transformations and one has to understand both if she wants to just
look at one of them.

In a summary, I'd advise on leaving Werner's naming as it is and just
making sure that the RTPManager is always initialized with a
TransformConnector which can have a transform engine set or unset at a
later time. This will not only lead to more appropriate naming that
the one you've proposed but will also significantly shorten your patch
and make it more easy for review.

Regards,
Lubomir

···

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#5

Hello again Romain,

Transformer Patch

Now on the subject of the implementation approach for transmitting
DTMF over RTP, I feel compelled to ask why you've chosen the injection
of RTP packets in the fashion of ZRTP.

As Emil is more often available online than you, I turned to him and
got the answer that it was him who made the decision. His idea is (and
I'm paraphrasing here so take my statements with a large grain of
salt) to eventually have a generic way of injecting RTP packets. If
this idea can be implemented and it works (in a sane non-hacky) for
DTMF over RTP, I welcome it.

In the light of your difficulty to get the timestamp and, most
importantly, the sequence number of the injected packet to the right
values though, I think it may be worth it to look at the task at hand
from a different angle.

ZRTP does inject packets (thank you, Emil, for pointing it to me!). So
I can see how injecting DTMF packets in the same way does make a great
deal of sense.

However, ZRTP has its own sequence numbers which do not depend on the
audio packet sequence numbers while for DTMF over RTP we have in the
RFC that:

   Named telephone events are carried as part of the audio stream and
   MUST use the same sequence number and timestamp base as the regular
   audio channel to simplify the generation of audio waveforms at a
   gateway. The named telephone-event payload type can be considered to
   be a very highly-compressed audio codec and is treated the same as
   other codecs.

Even if you manage to get the sequence numbers right at the layer
which transmits (and receives, for that matter) RTP packets, you're
implementation will be in a way diverging from the expectations of the
RFC reader because of the sentence "The named telephone-event payload
type can be considered to be a very highly-compressed audio codec and
is treated the same as other codecs." At least when I read it, I
thought your implementation would deal with the javax.media/JMF
classes such as Format, Codec, DataSource because these are on the
level of abstraction of codecs, RTP packet generation, they are not in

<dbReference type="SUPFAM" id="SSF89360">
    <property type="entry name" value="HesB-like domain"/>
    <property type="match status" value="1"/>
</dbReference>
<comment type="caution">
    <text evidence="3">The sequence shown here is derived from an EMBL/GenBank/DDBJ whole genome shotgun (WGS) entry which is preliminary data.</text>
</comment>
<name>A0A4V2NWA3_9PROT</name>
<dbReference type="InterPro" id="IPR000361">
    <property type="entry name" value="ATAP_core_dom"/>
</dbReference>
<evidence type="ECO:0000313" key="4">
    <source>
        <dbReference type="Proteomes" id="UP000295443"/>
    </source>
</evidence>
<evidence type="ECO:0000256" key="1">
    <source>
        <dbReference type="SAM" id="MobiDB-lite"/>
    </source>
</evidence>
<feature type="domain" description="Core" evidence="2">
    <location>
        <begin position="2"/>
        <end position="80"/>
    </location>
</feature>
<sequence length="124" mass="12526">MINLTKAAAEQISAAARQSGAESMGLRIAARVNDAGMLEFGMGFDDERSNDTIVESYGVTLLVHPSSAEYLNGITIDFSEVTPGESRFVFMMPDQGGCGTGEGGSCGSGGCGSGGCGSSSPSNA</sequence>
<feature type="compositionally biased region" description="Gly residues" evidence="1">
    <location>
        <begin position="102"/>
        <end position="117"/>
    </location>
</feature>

the layer which transmits RTP packets.

Anyway, Emil and I thought that if you were able to get the sequence
numbers right using your approach, we'd go with it because it is in
effect more generic with respect to RTP packet injection (and on my
side at least because you've already started working on it).

But if it turns out to be a no go, we may need to explore the other
approach of having DTMF at the codec level.

Regards,
Lubomir

···

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#6

Hello Lubomir
Thank you for your advice but I found an other way to do DTMF
injection without Transformer.
I don't know if the Transformer Refactoring could be of some help for
other projects.
But if it is, I would correct my classes following your advices.

Hello Romain,

I'd like to focus on the refactoring of TransformConnector and its
associated streams here.

> Transformer Patch :
> This patch change the TransformConnector behaviour.
> Now this is not mandatory to do packet transformation.

I clearly understand the idea to repurpose TransformConnector to not
only do packet transformations but also enable general packet
injection. Consequently, I find the refactoring which always creates a
connector and only sometimes attaches a transformation engine to it
appropriate.

> mv TransformConnector Connector
> mv TransformInputStream InputStream
> mv TransformOutputStream OutputStream

The renaming though seems rather cosmetic and I personally don't find
it appropriate.

I agree with you. Naming is very important and my names was too generic.

For starters and with the least importance, InputStream and
OutputStream are well-known names from the java.io package. I expect
the first expectation of a developer looking at the source code
directory hierarchy to these files/classes will be that you've created
your own implementations of the java.io classes.

Then and again purely on the side of naming, I'm not comfortable with
the idea that Connector extends RTPConnector, InputStream extends
PushSourceStream and OutputStream extends OutputDataStream because the
names of the extenders sound more generic than the supers. In other
words, these names would make much more sense if the class hierarchy